Carberry: Ireland’s Cheltenham Festival Dominance Will Continue This Year
Ireland’s Cheltenham Festival dominance in recent years has been a big storyline in horse racing and one that is celebrated among the Irish.
This past decade for Irish racing has been a golden age. In 2023 it looks like this golden age will continue as Irish trainers and horses are set up to dominate once again at this year’s Cheltenham Festival.
Here at BoyleSports we got the chance to catch up with multiple time Cheltenham winning Irish jockey Paul Carberry to give us his take on all things Cheltenham including the battle between Britain and Ireland at The Festival.
Carberry gave us his analysis of the state of horse racing in both regions and what British racing can do to turn the tide.
Why Ireland Are Dominating At Cheltenham
The Irish have dominated Cheltenham in recent years – will that happen again?
It’s been unbelievable, really. The last ten years or so have been unbelievable.
A lot of the horses were being sold to England years ago, now a lot of the big owners are over here, paying for them, and that’s the big thing.
It’s a big help when you have the likes of Willie Mullins and Gordon Elliott, the jockeys are fairly good as well so that certainly does help, especially when the good horses are staying in Ireland. Had they remained in England, it may be a different result.
I think this year the Irish will definitely remain dominant at Cheltenham, they have a very strong hand again. For the next couple of years probably, it looks very strong for Ireland.
The racing scene in Ireland is thriving at the moment, though
It is very strong. The Dublin Racing Festival is a big thing, we have just had Fairyhouse, we have Punchestown Festival later in the year, they’ll be massive again.
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How Can British Racing Overtake Ireland Again?
What can the English do to reverse that trend?
I suppose the money over there is a big problem. Even when I was riding over in England years ago, the races were only worth £2000 sometimes.
Over here, we would race three times a week on a Thursday, Saturday and Sunday and you’d be getting more money for those three days than you would do for six days over in England.
Something has to be done there.
Cheltenham Is The Biggest Horse Racing Festival Of All
Is Cheltenham really the be all and end all of Festivals?
I think it is. There is a big build-up to it, it is always great to get a winner there but it is also a very lonely place when you walk away without a winner.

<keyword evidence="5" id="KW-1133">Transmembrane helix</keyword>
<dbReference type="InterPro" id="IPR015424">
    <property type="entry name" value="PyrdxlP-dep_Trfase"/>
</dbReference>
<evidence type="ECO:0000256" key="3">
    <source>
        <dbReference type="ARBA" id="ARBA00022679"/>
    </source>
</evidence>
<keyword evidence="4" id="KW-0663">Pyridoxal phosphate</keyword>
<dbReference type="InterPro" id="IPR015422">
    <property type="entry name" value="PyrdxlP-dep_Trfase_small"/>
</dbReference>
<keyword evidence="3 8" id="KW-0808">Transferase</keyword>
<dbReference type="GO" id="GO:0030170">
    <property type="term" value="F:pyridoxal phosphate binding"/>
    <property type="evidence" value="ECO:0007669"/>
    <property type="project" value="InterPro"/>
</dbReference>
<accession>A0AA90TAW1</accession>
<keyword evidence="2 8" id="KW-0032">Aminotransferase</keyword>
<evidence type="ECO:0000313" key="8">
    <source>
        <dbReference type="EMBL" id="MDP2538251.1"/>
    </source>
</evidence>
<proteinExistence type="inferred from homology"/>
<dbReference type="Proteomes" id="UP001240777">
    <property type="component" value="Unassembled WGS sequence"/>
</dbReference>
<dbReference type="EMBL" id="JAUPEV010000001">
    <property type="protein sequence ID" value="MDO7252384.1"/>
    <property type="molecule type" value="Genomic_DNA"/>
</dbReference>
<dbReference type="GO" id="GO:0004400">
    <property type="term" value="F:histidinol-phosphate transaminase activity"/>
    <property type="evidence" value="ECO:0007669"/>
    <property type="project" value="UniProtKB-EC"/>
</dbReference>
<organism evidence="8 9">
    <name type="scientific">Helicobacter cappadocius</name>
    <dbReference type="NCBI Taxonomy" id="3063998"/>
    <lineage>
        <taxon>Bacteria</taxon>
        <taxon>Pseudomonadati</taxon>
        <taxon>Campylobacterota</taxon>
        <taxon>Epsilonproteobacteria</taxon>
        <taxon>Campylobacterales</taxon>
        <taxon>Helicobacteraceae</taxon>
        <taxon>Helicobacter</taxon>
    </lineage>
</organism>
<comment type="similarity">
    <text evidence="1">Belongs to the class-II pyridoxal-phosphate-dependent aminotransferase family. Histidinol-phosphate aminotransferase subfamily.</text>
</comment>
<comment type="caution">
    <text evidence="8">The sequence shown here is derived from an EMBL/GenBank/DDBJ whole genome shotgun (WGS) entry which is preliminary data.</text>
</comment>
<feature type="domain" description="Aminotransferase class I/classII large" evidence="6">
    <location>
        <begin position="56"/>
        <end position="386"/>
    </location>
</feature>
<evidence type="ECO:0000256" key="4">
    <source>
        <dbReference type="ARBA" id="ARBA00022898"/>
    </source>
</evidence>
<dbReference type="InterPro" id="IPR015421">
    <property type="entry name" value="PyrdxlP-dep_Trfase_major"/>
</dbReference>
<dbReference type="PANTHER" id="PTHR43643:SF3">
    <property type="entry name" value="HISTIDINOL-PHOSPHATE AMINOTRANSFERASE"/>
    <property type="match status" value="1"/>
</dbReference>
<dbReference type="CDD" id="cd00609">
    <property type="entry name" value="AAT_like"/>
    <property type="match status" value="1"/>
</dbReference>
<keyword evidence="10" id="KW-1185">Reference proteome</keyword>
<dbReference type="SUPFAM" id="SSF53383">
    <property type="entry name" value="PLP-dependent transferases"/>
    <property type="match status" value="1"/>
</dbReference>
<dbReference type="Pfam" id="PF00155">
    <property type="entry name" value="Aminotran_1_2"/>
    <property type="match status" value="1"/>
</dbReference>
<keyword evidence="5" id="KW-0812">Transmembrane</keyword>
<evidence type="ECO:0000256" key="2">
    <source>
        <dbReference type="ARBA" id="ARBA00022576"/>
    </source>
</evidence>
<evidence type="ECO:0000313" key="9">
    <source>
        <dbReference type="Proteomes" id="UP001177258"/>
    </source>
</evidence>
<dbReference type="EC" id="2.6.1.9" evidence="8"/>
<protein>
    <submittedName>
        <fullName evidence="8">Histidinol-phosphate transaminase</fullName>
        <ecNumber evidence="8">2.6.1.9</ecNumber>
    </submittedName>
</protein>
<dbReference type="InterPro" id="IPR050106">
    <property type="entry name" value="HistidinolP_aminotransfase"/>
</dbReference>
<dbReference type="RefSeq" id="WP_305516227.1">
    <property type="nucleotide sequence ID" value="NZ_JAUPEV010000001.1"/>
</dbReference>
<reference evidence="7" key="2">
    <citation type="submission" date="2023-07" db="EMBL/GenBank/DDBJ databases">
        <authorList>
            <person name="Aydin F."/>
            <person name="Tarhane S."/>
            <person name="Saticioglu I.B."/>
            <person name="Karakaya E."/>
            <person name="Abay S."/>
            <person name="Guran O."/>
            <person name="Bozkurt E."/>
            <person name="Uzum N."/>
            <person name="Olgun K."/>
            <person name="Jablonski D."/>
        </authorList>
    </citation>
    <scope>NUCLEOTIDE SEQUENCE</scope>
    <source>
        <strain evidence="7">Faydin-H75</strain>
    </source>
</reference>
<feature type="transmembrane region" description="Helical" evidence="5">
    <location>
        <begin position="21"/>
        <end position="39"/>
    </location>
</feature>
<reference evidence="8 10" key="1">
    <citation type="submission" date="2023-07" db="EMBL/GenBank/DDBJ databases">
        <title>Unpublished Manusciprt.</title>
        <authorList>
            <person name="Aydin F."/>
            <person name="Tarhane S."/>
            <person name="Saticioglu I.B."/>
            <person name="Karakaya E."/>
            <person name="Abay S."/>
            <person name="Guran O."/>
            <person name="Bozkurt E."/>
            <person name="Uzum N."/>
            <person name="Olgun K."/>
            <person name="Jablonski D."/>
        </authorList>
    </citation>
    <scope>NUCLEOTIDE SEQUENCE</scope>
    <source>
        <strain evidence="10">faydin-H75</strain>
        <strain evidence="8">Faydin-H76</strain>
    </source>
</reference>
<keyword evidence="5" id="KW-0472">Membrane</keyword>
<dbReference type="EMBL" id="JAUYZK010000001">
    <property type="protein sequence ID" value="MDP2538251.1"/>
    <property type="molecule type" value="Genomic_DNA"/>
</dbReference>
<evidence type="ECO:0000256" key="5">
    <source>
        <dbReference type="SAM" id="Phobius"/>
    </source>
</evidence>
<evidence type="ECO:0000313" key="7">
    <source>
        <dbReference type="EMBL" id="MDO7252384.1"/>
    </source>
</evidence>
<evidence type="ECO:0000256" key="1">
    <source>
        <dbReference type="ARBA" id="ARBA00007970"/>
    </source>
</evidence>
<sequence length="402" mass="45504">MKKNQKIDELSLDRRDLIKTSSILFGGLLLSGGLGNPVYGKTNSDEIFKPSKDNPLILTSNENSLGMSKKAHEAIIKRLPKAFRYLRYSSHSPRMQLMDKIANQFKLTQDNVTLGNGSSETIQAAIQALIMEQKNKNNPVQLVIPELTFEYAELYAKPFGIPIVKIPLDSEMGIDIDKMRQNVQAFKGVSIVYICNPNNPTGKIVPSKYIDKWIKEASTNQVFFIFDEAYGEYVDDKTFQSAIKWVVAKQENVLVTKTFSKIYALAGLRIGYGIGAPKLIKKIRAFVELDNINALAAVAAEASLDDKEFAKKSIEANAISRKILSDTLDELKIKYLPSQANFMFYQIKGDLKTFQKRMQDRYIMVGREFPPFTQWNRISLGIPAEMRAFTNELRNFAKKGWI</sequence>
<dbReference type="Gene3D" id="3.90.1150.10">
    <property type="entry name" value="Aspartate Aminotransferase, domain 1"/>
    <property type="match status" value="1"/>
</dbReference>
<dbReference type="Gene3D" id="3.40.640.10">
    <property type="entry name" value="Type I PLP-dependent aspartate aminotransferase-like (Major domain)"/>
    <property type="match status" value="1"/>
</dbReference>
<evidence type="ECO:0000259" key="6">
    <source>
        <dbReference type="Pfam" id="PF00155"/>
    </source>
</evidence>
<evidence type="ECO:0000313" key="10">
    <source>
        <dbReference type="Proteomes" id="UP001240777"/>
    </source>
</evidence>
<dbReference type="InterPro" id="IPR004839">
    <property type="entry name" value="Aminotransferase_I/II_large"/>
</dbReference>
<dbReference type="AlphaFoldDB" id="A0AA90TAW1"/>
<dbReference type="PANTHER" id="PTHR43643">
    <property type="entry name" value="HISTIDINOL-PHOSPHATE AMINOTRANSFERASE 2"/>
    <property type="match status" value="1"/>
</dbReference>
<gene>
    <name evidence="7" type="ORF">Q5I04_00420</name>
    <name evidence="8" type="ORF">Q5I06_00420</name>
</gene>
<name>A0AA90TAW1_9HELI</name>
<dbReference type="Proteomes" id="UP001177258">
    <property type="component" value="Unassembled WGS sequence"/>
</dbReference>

Thankfully, I didn’t have to leave there without a winner too often but the hype, the best horses, they are all trained for that day.
Was it always something you targeted as a rider?
At the start of the season, you might ride a couple of nice horses and you’d always be hoping that they would make it to Cheltenham and that they’d stay right during the year for you to get there with them.
Jockey’s Experience Of Riding At Cheltenham Festival
What is it like to ride at the Cheltenham Festival?
It’s the best festival in the world. It’s very emotional, you always get a great feeling when you’re coming up that hill.
I was very lucky that in my first race at Cheltenham, it was a winner in a bumper so I got that out of the way early.
It’s a great place to win but I also remember when I got beaten there on Harchibald, that was a long walk back to the parade ring after. It’s an amazing place, an amazing theatre. There is no other place that compares to it.
The Irish come over in swarms and they certainly give you a big cheer when you’re coming into the winners’ enclosure.
The New Whip Rule In Horse Racing
Whip review – what are your thoughts on the changes in England?
I think it’s silly because you’re basically going to end up with no whip at all in the end. It’s going to be very silly having it in before Cheltenham, because there are going to be so many suspensions and then people are going to say ‘oh, we’re just going to have to get rid of it’.
You can’t just change. You’re going to have a lot of Irish going over there and are not going to be able to adapt straight away. That’s going to be a big problem for them.
The first thing you do when you go for a horse is turn the whip into the other position, it is going to be so hard for jockeys not to do that as it is embedded in their brain automatically.
If I was riding now, I would just have to throw away the whip when I was coming to the last, that’s the only way I’d get away with it. You’re probably just going to get done and disqualified anyway.
It’s asking a lot, on this big stage, to obey those rules straight away.
Keep up to date with all our Cheltenham Festival coverage as we keep you updated with all the latest betting odds, tips and news in the lead up to the biggest festival of them all.
Ireland’s Super Yards
Is the dominance of the super yards in Ireland a good thing or a bad thing?
I think they are all very good trainers. Willie Mullins is phenomenal and to be able to look after them all and get them all right is amazing. All his runners at Cheltenham and Dublin recently, whatever he is doing, he is doing it right.
He’s buying up all the good horses when they are young, they are always coming along and always up to the job. It’s the same with Gordon Elliott and Henry de Bromhead, that’s what keeps it going – the owners are not afraid to spend.
The Challenges For Smaller Trainers
Is it harder though for the smaller trainers to break through and smash the glass ceiling?
It really is very, very hard. Even Gavin [Cromwell] has had a few Grade 1 winners but it is really hard to get really good horses to compete against the big three yards. For the smaller trainers, it’s hard to go to the sales and buy good horses because you are getting outbid all the time.
Even the point-to-point lads are coming in with loads of money, from every side it is very hard for the trainers.
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